Saudi Arabia and Russia studying new ‘working system’ for oil

There are suggestions that Russia, along with other countries, could join a restructured OPEC in the future, given weight by comments made by Crown Prince Mohammed bin Salman. (AFP)
Updated 12 June 2019

Saudi Arabia and Russia studying new ‘working system’ for oil

  • Headed by Khalid Al-Falih and Alexander Novak, the meetings were the sixth occasion the Saudi-Russian intergovernmental committee has convened
  • The meetings come with both countries recognizing the need for closer cooperation given the volatile outlook for the global economy, trade and energy markets

DUBAI: High-level talks between policymakers from Saudi Arabia and Russia last weekend in Moscow are likely to herald cooperation across a range of economic, commercial and cultural areas — possibly including a permanent mechanism to coordinate on oil supplies.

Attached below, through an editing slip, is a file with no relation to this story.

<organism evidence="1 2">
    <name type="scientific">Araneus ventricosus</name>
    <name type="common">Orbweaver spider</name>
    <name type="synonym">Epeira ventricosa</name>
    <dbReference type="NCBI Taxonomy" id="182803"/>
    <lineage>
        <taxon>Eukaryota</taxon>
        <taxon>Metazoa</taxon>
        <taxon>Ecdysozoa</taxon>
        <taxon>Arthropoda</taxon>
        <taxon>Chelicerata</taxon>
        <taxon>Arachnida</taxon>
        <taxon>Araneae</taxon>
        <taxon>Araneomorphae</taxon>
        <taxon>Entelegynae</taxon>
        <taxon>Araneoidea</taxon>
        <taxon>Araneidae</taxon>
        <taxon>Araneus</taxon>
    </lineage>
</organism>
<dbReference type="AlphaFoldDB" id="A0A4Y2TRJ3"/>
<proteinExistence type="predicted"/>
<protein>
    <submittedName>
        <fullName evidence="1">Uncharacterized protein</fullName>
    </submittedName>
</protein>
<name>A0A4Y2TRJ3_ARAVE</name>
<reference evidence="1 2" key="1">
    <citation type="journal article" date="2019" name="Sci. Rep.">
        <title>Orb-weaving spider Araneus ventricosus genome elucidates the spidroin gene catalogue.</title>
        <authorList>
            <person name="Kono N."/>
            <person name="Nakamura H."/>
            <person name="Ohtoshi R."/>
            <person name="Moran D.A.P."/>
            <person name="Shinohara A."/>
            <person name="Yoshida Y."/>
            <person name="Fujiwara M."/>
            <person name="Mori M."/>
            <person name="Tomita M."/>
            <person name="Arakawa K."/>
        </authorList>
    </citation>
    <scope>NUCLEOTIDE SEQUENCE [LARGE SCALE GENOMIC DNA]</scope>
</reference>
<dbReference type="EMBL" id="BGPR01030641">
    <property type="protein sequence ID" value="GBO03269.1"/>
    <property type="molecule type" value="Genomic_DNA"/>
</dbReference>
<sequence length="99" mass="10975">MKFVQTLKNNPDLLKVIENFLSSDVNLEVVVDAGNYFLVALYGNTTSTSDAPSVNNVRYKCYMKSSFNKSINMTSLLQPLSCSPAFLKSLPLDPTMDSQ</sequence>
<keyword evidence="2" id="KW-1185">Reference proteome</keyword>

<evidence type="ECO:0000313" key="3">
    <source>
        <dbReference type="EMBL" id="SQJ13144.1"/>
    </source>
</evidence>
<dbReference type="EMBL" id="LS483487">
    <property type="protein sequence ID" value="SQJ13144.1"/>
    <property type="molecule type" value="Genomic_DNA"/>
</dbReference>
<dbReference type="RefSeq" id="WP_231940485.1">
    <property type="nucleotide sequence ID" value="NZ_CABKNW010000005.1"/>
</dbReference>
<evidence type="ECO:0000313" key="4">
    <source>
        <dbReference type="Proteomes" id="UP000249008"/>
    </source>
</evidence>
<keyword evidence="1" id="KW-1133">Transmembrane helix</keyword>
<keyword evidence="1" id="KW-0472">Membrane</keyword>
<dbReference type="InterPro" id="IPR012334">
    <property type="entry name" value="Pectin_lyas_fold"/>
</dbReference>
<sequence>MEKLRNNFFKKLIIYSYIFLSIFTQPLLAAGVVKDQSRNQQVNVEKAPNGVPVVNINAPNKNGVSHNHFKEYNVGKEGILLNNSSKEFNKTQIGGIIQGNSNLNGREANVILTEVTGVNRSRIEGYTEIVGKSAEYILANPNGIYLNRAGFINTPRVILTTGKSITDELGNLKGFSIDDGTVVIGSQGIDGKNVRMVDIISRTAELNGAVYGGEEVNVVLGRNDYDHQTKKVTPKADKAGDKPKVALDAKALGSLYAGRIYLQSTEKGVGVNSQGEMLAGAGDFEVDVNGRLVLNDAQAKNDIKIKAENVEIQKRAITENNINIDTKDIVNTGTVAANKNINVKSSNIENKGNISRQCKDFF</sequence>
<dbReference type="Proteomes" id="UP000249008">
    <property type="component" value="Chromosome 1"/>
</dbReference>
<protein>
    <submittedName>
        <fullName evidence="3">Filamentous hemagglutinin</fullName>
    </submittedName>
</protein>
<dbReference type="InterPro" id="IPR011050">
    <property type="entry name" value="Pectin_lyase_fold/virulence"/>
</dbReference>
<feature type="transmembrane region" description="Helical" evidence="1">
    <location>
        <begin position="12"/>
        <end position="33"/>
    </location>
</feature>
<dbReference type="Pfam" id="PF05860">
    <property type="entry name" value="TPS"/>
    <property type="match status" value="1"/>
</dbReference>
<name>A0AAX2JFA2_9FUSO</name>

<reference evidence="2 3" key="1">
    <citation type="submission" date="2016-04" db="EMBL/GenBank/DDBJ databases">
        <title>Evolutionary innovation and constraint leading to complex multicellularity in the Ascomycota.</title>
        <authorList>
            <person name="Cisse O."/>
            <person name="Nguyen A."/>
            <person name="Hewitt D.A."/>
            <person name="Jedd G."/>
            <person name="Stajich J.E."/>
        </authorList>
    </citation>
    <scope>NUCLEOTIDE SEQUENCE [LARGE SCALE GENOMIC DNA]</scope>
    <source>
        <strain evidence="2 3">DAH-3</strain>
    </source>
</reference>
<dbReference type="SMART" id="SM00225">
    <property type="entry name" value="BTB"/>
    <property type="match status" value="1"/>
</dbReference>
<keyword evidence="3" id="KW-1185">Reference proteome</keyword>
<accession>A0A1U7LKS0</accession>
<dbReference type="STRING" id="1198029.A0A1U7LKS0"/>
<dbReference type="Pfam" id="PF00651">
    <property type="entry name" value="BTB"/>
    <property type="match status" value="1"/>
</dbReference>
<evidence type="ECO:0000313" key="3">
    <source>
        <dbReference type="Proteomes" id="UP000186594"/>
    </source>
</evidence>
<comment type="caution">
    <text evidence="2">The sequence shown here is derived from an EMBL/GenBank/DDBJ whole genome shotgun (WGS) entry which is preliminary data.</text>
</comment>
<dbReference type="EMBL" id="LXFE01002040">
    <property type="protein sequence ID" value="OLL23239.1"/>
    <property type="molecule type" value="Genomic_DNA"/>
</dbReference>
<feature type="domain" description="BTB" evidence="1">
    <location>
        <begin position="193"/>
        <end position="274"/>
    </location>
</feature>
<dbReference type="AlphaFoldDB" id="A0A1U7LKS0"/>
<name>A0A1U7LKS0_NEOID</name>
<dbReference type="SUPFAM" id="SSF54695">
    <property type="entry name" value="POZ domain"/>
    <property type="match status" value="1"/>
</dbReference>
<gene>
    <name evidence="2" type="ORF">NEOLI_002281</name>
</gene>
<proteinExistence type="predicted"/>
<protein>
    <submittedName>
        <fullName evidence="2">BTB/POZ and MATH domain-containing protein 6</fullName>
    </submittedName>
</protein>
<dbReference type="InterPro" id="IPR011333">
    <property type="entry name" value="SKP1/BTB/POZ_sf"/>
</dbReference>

Headed by Saudi Energy Minister Khalid Al-Falih and his Russian opposite number Alexander Novak, the meetings were the sixth occasion the Saudi-Russian intergovernmental committee on economic, trade, scientific and technical cooperation has convened.
Al-Falih said there is “no doubt that the current situation at the global level, characterized once more by fluctuations, renders Saudi-Russian cooperation even more important. For this reason, we thoroughly look into setting a permanent working system among major oil producers, for future cooperation” in the global markets.
The talks involved around 50 technocrats and advisers on the Saudi side, with a similar number of Russians.